Scientists find neural highways crisscrossing the brain.
Boston Globe (3/30) a simple, grid-like pattern, much like ordered city streets that intersect at right angles–study used MRI technology to look in fine detail at the connections in the brain.
WELLderly note—NEUROBICS more paths, streets, intersections, highways are mapped out in the brain grid. Built and maintained by self construction BUT without brain UP-keep the “roads less traveled” become unuseable and perhaps overgrown with AZ amyloid plaques and “tangles”.
Campaign seeks to cut down on unnecessary medical procedures.
New York Times (4/4) a group of nine medical specialty boards recomends that doctors perform 45 common tests and procedures less often, and urges patients to question these services if they are offered. For instance, “The American College of Cardiology is urging heart specialists not to perform routine stress cardiac imaging in asymptomatic patients. The American College of Radiology is telling radiologists not to run imaging scans on patients suffering from simple headaches. Tthe American Gastroenterological Association is urging its physicians to prescribe the lowest doses of medication needed to control acid reflux disease.” the entire list of 45 (often) unnecessary tests and procedures is online at choosingwisely.org.”
WELLderly note—to cut costs, health care providers needs to cut profitable tests, patient’s need to shun “placebo” tests that offer only peace of mind, and litigators willl need to revisit the idea that “no stone should be left unturned.”
Melanoma Rates Keep Rising.
www.amednews.com/2012/hlsa0409 The greatest increase seems to be occurring among adolescents and young adults, particularly in females, says a study in the April issue of Mayo Clinic Proceedings. “There is no such thing as a healthy tan, because you can’t get tanned without damaging your skin first. That damage is what makes you more likely to get skin cancer later in life.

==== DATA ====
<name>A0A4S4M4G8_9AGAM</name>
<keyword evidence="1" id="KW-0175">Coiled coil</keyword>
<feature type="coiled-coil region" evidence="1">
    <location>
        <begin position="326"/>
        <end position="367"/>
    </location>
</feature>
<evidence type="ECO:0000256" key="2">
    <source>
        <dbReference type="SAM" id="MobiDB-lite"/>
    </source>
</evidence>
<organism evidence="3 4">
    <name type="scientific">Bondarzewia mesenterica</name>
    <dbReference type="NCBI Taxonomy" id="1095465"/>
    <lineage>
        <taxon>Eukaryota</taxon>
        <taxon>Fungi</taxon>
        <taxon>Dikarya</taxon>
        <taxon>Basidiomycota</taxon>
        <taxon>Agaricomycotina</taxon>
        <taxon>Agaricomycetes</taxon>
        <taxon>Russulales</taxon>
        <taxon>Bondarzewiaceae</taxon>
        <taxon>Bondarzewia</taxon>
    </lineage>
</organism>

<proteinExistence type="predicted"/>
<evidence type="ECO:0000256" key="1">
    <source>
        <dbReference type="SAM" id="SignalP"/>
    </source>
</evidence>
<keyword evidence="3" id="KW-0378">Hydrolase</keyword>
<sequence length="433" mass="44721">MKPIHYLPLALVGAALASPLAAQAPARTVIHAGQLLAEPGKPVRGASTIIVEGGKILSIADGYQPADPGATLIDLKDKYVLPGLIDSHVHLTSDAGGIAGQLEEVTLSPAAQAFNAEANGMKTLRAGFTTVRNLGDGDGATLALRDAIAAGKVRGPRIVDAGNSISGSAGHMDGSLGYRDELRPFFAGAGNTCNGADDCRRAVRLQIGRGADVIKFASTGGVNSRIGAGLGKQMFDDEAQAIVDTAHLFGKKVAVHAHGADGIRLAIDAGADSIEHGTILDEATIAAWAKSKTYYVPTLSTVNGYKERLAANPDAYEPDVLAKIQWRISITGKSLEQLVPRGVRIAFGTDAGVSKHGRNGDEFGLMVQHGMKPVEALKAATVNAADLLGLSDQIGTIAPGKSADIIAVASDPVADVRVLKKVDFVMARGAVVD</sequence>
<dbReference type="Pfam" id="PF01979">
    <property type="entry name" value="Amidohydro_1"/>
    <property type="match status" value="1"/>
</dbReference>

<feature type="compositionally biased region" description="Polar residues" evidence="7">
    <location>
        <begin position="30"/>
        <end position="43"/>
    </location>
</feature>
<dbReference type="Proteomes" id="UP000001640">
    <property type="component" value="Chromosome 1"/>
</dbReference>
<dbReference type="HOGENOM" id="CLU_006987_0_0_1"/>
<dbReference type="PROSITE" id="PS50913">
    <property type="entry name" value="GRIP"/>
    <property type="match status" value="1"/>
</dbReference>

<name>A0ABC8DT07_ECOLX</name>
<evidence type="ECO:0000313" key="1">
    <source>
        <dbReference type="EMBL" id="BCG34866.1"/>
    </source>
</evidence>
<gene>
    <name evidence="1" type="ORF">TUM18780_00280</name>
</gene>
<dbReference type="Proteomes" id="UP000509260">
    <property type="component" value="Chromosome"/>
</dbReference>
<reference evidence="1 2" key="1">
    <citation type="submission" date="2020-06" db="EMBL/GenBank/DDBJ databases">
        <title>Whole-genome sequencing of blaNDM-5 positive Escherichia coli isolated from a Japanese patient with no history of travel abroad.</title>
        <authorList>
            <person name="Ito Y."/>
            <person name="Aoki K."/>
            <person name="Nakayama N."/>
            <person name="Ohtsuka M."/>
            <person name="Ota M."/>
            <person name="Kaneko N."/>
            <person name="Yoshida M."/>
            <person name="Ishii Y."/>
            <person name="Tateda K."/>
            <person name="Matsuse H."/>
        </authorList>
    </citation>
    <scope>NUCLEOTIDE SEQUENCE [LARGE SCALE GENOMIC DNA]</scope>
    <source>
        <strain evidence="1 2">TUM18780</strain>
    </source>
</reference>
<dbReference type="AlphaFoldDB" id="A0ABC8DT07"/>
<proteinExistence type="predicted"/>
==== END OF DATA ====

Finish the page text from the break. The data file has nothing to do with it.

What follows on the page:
WELLderly note—the best way to maintain healthy skin is to have “a shady past” and perhaps supplement with the “sunshine vitamin”—D-3.
CDC: Most Americans get enough vitamins, some need more.
WebMD (4/3) When it came to deficiencies for vitamins, the highest deficiencies were found for vitamin D, which “is important for strong muscles and bones, and it may help protect against certain cancers and type 2 diabetes.
WELLderly note—to D or not to D—that is (no longer) the question.
WELLderly New Health News
Doctored and Dispense by Dale Anderson, MD
Differences widespread among nation’s communities in care cost, quality.
Los Angeles Times (3/14) “the Commonwealth Fund, a New York foundation that studies the US healthcare market, ranked 306 communities nationwide on key areas of health system performance, such as whether patients are getting timely preventive care and avoiding unnecessary hospital stays and whether healthcare is affordable.”—if all local areas could do as well as the top performers it would save billions of dollars on preventable hospitalizations and readmissions.” St. Paul ranked first in the nation; Dubuque, Iowa, second; Rochester, third; and Minneapolis, fourth.
WELLderly note—Lucky, indeed are those who live in MINNESOTA, also rated in the top three USA states for longevity and happiness. GO Gophers!
Sugary drinks linked to increased heart attack risk.
MedPage Today (3/13) participants “who consumed the most sugary drinks — a median of 6.5 per week — were 20% more likely to have a myocardial infarction (MI) during follow-up than those who never drank them— researchers “also found that consumption of sugar-sweetened beverages was linked to inflammation and higher levels of harmful fats in the blood.”